Waterfowl season comes to a close

Good hunting reported in Mendenhall Wetlands; changes in store

Posted: Sunday, December 31, 2006

Will Geiger and about 500 others hunted waterfowl in the Mendenhall Wetlands State Game Refuge this season. It ended Dec. 16 with a bang.

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Make that several bangs.

"The last few days were good because there were so many geese," said Geiger, who did virtually all of his hunting on the refuge and said he had a good season overall.

He got his first goose last season, this year he brought home four.

In addition to geese, he took a mix of ducks including mallards, blue and green wing teal, shovelers, widgeon, scaup, bufflehead, one goldeneye and some harlequins.

"We saw a lot of swans this year, and cranes and snow geese," he said.

Geiger enjoys seeing other birds on the refuge, although there are some exceptions. Early in the season he dropped a teal, only to have a bald eagle swoop in and snatch it up before his dog could retrieve it.

The Alaska Department of Fish and Game issued 524 permits to hunt the refuge this year.

Permits have been required since 2003. They're free, but hunters are required to read materials and demonstrate an understanding of the wetlands, a multi-use recreation area within the city limits.

Issues include private property bordering the wetlands, hunter safety and responsibility, and the changing nature of the wetlands ecosystem.

In conjunction with the Juneau Gun Club, the department also offers a one-day refuge hunting workshop addressing these and other general waterfowl and shotgunning skills before the season opens in September.

Waterfowl hunting is the only form of hunting allowed on the refuge.

A permitted hunter must follow up the season by sending in a brief refuge permit report, short answers to eight questions about the hunter's use of the wetlands.

This helps the department assess how much use the refuge gets from waterfowl hunters, where most of hunting takes place and where hunters access the refuge.

The reports are due Dec. 31, and failure to report means the hunter forfeits hunting opportunities on the refuge the following year.

"The permit helps us to keep track of how waterfowl hunters are using the refuge, and we get a snapshot of number of birds being harvested," said wildlife biologist Ryan Scott, who helps manage the refuge for the Alaska Department of Fish and Game.

Most hunters reach the wetlands via the Airport Dike trail, which also sees considerable use from dog walkers and nonhunters. It is also the area that generates the fewest complaints about hunters.

A handful of complaints came from the Mendenhall Peninsula area, but overall, conflicts are way down this year, Scott said.

"This really reflects well on waterfowl hunters," Scott said. "This indicates people were cognizant of what they were doing and pursuing safe and ethical hunting practices out there. It was really nice."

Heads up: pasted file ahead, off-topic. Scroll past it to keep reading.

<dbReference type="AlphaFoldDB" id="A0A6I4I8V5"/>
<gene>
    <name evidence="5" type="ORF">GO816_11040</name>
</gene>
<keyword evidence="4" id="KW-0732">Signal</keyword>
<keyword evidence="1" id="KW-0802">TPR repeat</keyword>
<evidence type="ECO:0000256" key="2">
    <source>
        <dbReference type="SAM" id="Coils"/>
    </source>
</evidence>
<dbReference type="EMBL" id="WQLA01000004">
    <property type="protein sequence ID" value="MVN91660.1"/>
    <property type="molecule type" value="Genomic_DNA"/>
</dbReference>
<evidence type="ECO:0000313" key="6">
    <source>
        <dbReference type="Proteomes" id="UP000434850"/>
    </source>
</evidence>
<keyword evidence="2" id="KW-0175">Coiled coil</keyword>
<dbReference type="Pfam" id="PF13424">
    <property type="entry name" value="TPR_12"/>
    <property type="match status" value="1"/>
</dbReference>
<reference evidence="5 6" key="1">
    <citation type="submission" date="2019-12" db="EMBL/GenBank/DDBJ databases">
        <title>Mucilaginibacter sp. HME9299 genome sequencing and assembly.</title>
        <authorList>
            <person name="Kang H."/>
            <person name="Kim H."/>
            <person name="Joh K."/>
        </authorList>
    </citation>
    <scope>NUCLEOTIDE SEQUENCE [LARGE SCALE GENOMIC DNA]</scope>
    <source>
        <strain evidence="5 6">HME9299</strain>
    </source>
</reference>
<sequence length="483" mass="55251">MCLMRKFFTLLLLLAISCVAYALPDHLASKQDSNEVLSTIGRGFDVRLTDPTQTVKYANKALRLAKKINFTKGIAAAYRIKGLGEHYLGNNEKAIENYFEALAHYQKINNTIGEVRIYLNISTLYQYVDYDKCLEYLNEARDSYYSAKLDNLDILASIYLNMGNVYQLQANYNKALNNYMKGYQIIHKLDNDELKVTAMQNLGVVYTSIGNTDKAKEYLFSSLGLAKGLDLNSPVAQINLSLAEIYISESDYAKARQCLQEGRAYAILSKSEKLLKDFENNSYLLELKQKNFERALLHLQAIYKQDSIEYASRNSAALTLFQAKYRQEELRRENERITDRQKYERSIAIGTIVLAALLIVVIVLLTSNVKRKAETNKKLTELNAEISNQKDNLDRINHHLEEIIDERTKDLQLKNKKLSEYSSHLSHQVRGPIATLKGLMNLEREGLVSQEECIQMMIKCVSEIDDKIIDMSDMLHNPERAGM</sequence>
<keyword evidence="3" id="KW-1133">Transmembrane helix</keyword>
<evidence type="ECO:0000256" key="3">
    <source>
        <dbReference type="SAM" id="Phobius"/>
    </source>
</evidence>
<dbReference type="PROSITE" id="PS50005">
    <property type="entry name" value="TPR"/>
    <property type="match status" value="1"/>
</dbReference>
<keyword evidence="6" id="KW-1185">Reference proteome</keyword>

Geiger uses the Airport Dike trail to access the areas he hunts near the river and the tidal areas, and said he had no conflicts at all with nonhunters.

"I talk to people on the trail," he said. "Bird watchers have been cool, they want to see my ducks close up."

There will be some changes for hunters on the wetlands next year, Scott said. The Board of Game instituted a zoning regulation for the refuge.

Although the details are still being finalized, this has given the department greater latitude to manage the area. Potential biological issues or user conflicts can be addressed in specific areas without impacting hunting opportunities in other areas.

"The refuge has been divided into unique management zones, about 10," Scott said.

"That will allow us to address concerns and issues in small geographic areas on the refuge. For example, if we consistently got complaints that we could validate from one area on the refuge, and were unable to resolve the issue, we could potentially close that area of the refuge until we're able to address the problem, then reopen it."

Another change ahead is that by Sept. 1, 2008, every person who hunts on the refuge will have to either complete a hunter education course in Alaska or demonstrate completion of a course outside Alaska.

"This applies to everyone, no one will be grandfathered in," Scott said. "The hunter education course takes about two days, and is offered almost monthly in Juneau."

The new Juneau area hunter education schedule is now available online at http://www.wildlife.alaska.gov/ or by calling the Juneau Hunter Education Facility at 586-4101.

• Riley Woodford is a writer for the Alaska Department of Fish and Game, Division of Wildlife Conservation. He watches wildlife, catches fish and hunts waterfowl on the Mendenhall wetlands.

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